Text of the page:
Denial of Social Security Benefits Perpetuates Homelessness
Application Process Inefficient, Limits Access
Press Type: Press Release Associated Program: Housing
WASHINGTON, D.C. -- A report released today by the National Law Center on Homelessness & Poverty shows that bureaucratic barriers are preventing thousands of homeless Americans from accessing Social Security disability benefits that could help them get off the street.
Social Security benefits, including Supplemental Security Income (SSI) and Social Security Disability Insurance (SSDI), are critical to keeping people with disabilities in stable housing through income support and health services. Unfortunately, the application process is cumbersome and freezes out many eligible homeless people. While up to 40 percent are potentially eligible due to physical or mental disability, only 14 percent actually receive benefits.
One key barrier is the severe restriction on the types of health care workers who can provide a medical diagnosis. Most health clinics for homeless people are staffed by non-doctors, such as nurse practitioners and physician's assistants. As a result, homeless people's disability claims lack accepted medical evidence and are not approved -- perpetuating homelessness.
"It's unfortunate that bureaucratic red tape prevents thousands of people from quickly accessing services they need to stay off the street," said Jeremy Rosen, policy director at the Law Center and a co-author of the report. "By making the process to obtain benefits simpler, we could bring more people into the program and improve efficiency."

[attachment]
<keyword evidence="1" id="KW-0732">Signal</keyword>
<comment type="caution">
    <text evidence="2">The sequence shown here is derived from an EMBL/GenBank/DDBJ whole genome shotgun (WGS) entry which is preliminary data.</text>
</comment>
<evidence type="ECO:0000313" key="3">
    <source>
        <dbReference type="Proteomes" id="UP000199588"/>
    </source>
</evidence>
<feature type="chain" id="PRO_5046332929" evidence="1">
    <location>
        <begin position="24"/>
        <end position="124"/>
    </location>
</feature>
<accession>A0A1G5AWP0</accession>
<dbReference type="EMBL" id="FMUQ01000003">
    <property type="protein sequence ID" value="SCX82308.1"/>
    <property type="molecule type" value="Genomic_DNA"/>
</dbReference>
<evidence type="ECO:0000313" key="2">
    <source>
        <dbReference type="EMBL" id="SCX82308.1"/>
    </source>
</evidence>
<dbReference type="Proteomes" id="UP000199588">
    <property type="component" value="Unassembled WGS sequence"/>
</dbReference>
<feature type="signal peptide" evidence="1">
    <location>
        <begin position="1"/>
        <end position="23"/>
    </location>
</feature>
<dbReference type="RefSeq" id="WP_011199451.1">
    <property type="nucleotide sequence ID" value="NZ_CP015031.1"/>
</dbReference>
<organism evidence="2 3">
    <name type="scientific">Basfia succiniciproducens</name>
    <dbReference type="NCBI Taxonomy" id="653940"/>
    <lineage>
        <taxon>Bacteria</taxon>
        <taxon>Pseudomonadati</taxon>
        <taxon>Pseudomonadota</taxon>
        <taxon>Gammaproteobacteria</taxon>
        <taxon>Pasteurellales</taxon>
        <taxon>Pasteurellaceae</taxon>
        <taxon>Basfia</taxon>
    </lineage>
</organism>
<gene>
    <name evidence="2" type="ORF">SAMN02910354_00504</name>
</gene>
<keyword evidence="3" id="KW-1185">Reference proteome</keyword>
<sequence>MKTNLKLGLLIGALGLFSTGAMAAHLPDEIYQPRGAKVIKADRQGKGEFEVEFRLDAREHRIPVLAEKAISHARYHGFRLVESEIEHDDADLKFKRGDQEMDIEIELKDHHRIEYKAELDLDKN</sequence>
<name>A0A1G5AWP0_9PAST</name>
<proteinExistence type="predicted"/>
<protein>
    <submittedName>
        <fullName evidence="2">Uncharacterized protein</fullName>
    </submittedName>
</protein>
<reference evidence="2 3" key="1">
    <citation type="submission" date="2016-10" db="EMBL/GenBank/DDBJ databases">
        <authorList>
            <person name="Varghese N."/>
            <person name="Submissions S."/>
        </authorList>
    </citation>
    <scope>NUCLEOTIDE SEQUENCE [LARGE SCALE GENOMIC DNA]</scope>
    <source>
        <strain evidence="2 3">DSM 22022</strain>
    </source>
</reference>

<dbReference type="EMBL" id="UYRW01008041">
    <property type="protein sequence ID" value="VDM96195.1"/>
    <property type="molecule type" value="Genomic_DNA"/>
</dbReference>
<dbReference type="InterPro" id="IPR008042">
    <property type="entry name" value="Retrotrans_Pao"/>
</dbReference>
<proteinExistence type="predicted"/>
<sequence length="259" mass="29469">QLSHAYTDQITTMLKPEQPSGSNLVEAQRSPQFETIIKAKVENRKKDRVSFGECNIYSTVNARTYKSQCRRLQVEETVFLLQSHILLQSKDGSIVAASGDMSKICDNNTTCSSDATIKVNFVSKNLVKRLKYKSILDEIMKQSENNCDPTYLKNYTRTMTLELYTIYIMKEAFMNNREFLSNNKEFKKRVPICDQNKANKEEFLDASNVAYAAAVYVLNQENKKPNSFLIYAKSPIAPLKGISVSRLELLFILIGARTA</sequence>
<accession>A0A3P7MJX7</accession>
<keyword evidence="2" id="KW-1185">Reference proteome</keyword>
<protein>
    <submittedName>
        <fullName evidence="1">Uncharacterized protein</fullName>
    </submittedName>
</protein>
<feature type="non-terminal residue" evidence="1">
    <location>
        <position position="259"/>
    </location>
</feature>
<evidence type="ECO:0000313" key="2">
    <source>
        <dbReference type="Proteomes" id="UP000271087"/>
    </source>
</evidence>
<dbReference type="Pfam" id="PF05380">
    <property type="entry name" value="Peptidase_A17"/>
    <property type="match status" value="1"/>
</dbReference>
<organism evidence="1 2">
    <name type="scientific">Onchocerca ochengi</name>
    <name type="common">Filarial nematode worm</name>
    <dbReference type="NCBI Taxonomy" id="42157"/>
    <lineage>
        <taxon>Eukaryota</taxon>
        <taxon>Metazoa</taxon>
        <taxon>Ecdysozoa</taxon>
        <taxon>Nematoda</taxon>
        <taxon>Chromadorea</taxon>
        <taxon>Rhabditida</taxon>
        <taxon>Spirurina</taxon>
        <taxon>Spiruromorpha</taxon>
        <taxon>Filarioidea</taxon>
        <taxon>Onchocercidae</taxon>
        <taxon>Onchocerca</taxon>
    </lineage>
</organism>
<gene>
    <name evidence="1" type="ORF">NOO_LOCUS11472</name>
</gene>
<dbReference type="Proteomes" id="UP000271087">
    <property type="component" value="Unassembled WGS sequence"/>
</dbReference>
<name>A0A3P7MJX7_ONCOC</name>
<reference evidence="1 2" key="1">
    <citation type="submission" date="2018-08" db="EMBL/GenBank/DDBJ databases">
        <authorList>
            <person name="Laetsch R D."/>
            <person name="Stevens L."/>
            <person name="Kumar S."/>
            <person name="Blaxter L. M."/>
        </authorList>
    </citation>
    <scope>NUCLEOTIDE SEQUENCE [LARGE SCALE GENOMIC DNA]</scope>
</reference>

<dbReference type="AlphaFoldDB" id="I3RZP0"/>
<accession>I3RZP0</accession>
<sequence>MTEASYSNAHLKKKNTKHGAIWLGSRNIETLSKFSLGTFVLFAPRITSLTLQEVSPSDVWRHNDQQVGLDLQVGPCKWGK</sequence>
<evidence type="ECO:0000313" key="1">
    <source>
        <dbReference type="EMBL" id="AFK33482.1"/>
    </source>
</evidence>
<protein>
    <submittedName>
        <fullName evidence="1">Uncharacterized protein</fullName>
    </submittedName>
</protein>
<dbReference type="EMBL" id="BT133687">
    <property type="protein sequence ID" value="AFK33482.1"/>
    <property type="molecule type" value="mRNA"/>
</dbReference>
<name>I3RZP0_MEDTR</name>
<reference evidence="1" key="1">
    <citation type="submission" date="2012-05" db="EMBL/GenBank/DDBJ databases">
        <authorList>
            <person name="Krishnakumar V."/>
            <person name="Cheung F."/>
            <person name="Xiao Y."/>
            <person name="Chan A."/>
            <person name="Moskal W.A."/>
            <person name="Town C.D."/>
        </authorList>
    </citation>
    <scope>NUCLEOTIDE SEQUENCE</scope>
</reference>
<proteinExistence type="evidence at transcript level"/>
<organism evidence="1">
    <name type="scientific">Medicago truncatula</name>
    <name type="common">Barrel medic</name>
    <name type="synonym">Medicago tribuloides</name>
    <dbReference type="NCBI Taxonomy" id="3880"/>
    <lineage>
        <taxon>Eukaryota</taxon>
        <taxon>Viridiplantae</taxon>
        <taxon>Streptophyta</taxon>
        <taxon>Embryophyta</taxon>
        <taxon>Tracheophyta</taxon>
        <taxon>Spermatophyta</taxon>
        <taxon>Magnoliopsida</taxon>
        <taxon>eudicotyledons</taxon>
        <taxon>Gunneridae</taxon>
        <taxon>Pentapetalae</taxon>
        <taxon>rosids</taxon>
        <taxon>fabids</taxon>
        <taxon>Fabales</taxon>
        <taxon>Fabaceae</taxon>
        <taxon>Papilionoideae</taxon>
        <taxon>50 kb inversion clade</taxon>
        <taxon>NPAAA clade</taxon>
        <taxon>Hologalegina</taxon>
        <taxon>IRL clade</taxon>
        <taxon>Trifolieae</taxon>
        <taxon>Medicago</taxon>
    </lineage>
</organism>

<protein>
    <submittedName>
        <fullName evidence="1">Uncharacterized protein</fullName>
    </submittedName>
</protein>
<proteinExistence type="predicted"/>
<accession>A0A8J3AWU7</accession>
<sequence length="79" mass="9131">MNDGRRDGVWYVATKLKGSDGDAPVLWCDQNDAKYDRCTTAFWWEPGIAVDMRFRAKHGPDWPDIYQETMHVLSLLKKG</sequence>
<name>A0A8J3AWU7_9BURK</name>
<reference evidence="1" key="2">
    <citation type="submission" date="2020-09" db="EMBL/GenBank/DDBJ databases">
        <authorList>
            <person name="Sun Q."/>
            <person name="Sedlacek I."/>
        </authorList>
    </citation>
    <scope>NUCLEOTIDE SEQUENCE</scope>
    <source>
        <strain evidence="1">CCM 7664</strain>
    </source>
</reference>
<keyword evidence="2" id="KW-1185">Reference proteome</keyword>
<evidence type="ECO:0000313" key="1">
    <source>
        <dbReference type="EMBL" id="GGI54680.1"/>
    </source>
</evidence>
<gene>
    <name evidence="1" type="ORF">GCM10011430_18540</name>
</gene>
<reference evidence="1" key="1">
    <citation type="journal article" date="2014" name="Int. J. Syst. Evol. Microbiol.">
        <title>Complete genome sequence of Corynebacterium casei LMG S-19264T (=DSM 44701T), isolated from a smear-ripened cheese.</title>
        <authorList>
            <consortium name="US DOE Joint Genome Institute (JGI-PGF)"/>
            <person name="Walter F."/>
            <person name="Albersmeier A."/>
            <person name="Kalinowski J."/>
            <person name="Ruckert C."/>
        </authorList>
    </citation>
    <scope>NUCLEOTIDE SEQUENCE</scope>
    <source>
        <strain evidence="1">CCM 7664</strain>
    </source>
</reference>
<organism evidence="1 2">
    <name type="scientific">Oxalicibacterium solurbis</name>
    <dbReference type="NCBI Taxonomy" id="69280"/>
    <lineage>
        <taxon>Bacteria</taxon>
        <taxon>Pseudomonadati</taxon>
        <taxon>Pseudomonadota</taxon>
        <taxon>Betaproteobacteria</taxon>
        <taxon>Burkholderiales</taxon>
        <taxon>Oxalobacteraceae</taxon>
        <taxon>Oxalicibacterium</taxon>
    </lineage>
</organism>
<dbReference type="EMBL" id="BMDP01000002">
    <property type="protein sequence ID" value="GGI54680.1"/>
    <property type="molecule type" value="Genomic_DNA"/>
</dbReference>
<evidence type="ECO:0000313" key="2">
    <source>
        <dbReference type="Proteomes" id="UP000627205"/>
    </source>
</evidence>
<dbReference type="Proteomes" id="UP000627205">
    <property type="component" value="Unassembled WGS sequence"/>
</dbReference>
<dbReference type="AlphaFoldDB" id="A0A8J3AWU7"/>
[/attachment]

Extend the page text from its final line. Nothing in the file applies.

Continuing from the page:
Only allowing a doctor's diagnosis is meant to prevent fraud and ensure only eligible individuals can access benefits. But according to Improving Access, this approach is inefficient and unnecessary. There are 38 percent more nurse practitioners and physician's assistants practicing primary care today than there are doctors, and their licensing and education requirements are stringent.
Moreover, increasing access to disability benefits -- and thus permanent housing and supportive services -- saves money otherwise spent on expensive hospitalizations and emergency room visits. According to Improving Access, homeless people who enter supportive housing have 77 percent fewer inpatient hospitalizations and 62 percent fewer emergency room visits.
"In essence, the current policy causes long delays for homeless people while also wasting government resources," Rosen said. "Letting these other highly-trained professionals provide a diagnosis is a common sense solution for everyone involved."
"As part of its strategic plan to end and prevent homelessness, the Obama Administration has set a goal of ending chronic homelessness, which typically includes people with disabilities," added Maria Foscarinis, executive director of the Law Center. "This report further confirms the need for urgent action, and recommends specific steps that would make a tremendous difference in meeting that goal."
Improving Access is co-authored by Manatt, Phelps & Phillips, LLP, one of the nation's leading firms on health care law and a pro bono partner of the Law Center.
William Bernstein, chair of Manatt's national healthcare practice, remarked that Manatt's and the Law Center's months of research and analysis shows "that the changes recommended in the report are necessary to ensure homeless and low-income Americans are not left waiting for critical care and benefits."
Manatt's Anne Karl, who directed its work on the report, added: "The health clinics that provide services at low or no cost are typically staffed by trained and talented, yet non-physician, providers. As this report demonstrates, doors can and should be opened for those individuals currently stuck in the administrative waiting room."
To read the full report, click here.
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The National Law Center on Homelessness & Poverty is a leader in the movement to end and prevent homelessness. It works to achieve its goals through advocacy, public education, and impact litigation.